Lindsey, Brink

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Lindsey, Brink


Education: Princeton University, A.B.; Harvard Law School, J.D.


Office—Cato Institute, 1000 Massachusetts Ave. N.W., Washington, DC 20001-5403. E-mail—[email protected]


Attorney, political scientist, and author. Regulation (magazine), former senior editor; Cato Institute, Washington, DC, former director of regulatory studies, director of Center for Trade Policy Studies, 1998-2004, vice president for research. c. 2004—.


Against the Dead Hand: The Uncertain Struggle for Global Capitalism, Wiley (New York, NY), 2002.

(With Daniel J. Ikenson) Antidumping Exposed: The Devilish Details of Unfair Trade Law, Cato Institute (Washington, DC), 2003.

The Age of Abundance: How Prosperity Transformed America's Politics and Culture, Collins (New York, NY), 2007.

Contributor to periodicals, including the Wall Street Journal, Financial Times, New Republic, National Review, Weekly Standard, and Journal of World Trade. Contributing editor, Reason.


Brink Lindsey is an attorney and political scientist among whose areas of expertise is international trade regulation. He has spent more than a decade at the Cato Institute, a nonprofit public policy research foundation based in Washington, DC; in 2004 he became the institute's vice president for research, helping to oversee its research agenda and develop new programs. Lindsay is also the author of several books, focusing primarily on both American and international economic issues.

In his first book, Against the Dead Hand: The Uncertain Struggle for Global Capitalism, Lindsey takes an in-depth look at globalization and the expansion of free markets, highlighting what he sees as its many benefits. The author also writes about potential problems that may hinder the growth of globalization. In the process, he takes a historical look at what he sees as the first instance of free-market globalization following the Industrial Revolution of the 1800s. He points out that an antiglobalization movement began just a few decades after the Industrial Revolution began, typified by the writings of Karl Marx and the rise of the socialist state in Germany, which led to World War I and World War II. During the period between these wars, explains the author, the gains made by globalization were essentially nullified. Lindsey points out that modern globalization faces somewhat similar threats in the form of statism (centralized political control) and collectivism.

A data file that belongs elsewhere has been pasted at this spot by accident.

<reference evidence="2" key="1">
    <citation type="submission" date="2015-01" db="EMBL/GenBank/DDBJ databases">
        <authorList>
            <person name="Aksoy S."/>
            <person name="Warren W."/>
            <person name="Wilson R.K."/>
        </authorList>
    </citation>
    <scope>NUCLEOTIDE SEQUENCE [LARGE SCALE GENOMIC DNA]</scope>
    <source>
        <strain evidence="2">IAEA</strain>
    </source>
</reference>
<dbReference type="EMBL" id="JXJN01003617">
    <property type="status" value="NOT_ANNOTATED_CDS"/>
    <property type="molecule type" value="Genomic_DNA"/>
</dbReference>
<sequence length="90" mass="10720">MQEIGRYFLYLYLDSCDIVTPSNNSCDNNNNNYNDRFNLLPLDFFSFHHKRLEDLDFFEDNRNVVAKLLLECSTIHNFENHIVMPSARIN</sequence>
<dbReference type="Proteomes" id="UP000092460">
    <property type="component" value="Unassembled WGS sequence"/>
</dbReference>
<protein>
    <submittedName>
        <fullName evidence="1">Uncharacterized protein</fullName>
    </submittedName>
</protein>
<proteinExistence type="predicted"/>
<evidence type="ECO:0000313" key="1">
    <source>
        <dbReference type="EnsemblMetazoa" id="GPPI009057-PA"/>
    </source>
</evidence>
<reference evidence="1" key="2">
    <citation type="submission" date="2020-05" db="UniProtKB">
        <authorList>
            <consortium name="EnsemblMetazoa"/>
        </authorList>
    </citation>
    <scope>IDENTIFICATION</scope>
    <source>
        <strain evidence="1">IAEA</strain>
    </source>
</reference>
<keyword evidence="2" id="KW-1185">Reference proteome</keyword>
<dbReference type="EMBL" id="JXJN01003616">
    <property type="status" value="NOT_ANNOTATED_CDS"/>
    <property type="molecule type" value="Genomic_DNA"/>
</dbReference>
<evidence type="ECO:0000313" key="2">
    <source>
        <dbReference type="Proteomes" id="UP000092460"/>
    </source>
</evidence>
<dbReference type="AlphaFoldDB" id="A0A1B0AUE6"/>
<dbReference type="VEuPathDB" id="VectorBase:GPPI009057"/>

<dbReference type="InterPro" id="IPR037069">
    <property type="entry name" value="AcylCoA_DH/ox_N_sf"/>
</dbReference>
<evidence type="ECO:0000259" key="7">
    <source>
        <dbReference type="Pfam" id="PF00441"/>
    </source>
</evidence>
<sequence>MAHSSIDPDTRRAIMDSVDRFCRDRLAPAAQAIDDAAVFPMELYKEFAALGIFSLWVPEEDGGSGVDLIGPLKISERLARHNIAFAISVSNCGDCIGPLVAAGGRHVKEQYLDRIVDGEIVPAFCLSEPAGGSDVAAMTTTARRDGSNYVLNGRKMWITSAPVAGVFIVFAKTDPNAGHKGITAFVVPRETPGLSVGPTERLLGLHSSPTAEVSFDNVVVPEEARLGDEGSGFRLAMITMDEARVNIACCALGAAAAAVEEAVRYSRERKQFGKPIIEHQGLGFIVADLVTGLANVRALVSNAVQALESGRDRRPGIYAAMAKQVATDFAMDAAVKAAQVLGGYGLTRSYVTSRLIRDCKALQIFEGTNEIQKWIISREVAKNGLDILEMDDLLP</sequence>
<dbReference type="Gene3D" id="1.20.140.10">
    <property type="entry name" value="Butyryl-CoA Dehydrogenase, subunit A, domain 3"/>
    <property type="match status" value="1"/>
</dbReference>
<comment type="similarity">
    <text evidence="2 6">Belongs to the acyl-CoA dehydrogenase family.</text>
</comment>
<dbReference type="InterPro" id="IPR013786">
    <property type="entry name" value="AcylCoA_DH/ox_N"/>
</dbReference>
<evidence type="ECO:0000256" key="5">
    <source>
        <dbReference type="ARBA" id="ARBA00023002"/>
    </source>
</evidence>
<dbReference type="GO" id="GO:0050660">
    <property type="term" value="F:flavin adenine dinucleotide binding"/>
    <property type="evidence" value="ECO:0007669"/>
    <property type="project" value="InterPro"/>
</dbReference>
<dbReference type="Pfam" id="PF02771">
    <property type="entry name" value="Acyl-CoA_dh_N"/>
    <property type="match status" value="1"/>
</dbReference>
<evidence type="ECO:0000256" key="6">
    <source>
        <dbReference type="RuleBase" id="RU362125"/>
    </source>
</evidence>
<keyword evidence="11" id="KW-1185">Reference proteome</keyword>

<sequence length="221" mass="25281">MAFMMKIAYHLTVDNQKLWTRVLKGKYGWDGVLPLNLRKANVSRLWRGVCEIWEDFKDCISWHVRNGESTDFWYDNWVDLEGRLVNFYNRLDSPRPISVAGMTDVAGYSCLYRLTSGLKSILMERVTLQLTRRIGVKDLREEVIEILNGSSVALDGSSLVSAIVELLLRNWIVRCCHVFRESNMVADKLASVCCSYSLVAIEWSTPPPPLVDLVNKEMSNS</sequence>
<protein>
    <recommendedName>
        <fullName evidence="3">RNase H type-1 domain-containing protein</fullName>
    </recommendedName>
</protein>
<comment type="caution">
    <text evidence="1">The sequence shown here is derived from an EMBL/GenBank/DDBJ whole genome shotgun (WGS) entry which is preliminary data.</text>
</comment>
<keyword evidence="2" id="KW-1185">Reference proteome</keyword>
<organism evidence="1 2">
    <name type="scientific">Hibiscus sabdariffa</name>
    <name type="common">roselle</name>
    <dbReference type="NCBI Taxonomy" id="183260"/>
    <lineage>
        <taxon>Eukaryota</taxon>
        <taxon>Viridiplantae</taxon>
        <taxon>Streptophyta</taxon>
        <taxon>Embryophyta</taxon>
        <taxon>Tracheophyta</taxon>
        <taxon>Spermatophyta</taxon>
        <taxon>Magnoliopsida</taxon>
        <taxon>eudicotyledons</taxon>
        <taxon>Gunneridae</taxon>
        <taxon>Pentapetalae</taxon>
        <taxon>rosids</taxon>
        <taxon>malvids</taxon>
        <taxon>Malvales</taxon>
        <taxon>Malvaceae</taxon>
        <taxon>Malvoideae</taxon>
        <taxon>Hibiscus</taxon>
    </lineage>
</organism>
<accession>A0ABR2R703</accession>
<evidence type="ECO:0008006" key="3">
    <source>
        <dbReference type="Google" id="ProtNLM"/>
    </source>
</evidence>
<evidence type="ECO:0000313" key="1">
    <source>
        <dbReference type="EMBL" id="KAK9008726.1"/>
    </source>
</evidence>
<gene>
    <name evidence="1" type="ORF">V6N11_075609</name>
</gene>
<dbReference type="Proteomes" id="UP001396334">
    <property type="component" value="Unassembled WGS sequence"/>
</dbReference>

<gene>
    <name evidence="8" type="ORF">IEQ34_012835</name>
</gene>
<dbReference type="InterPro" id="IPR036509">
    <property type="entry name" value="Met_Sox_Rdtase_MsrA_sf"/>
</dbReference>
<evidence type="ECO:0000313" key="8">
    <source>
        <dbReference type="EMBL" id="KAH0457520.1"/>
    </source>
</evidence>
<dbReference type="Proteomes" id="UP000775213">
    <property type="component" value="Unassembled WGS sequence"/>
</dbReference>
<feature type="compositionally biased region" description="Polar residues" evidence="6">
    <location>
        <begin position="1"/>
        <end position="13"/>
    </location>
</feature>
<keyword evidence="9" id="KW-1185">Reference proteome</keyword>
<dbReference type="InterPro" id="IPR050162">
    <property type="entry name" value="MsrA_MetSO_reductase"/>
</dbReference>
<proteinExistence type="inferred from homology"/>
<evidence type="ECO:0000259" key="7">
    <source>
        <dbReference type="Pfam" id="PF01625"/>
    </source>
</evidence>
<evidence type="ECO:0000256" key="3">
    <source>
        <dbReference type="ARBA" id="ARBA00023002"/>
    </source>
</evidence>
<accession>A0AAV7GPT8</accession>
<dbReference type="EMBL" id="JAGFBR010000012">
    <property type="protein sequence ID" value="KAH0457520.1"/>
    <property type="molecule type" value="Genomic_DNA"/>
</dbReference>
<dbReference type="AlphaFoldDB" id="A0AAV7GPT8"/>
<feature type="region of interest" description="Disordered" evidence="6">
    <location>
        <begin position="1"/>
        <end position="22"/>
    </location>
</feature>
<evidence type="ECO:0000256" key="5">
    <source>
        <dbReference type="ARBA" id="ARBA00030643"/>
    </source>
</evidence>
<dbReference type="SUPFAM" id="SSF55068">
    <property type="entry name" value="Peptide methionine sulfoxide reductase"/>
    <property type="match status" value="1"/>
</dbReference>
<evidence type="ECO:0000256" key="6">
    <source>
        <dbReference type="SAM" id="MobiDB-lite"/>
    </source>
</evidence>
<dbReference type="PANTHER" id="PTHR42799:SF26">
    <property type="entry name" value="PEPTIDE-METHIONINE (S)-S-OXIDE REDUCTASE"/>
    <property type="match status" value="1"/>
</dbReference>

"Challenging, contrarian, and meticulously researched, Against the Dead Hand will convince readers that the greatest rewards of globalization are still in the future and that those who profit most will be those who understand and respond to today's realities,’ wrote a contributor to M2 Presswire. Remarking that the author's ‘thesis is grounded in extensive knowledge of the economic history of the modern era,’ John R. Hanson II, went on to write in the Independent Review: ‘I judge this book a qualified success because of its fresh and carefully argued perspective on economic globalization."

Lindsey also collaborated with Daniel J. Ikenson to write Antidumping Exposed: The Devilish Details of Unfair Trade Law. The book examines what the authors perceive as the United States' untenable opposition to meaningful reform in trade policy via its antidumping law. For his next book, The Age of Abundance: How Prosperity Transformed America's Politics and Culture, Lindsey looks at the latter half of the twentieth century and presents his theory about how and why left- and right-wing ideologies emerged in response to sweeping mass prosperity in the United States and the subsequent new challenges that developed from this prosperity. Referring to the book as ‘constantly stimulating,’ in a review in the New York Times, George F. Will added that the author presents ‘his thesis … that in the second half of the 20th century, America left the ‘realm of necessity’ and entered the ‘realm of freedom.’ Americans ‘live on the far side of a great fault line’ separating them from all prior human experience.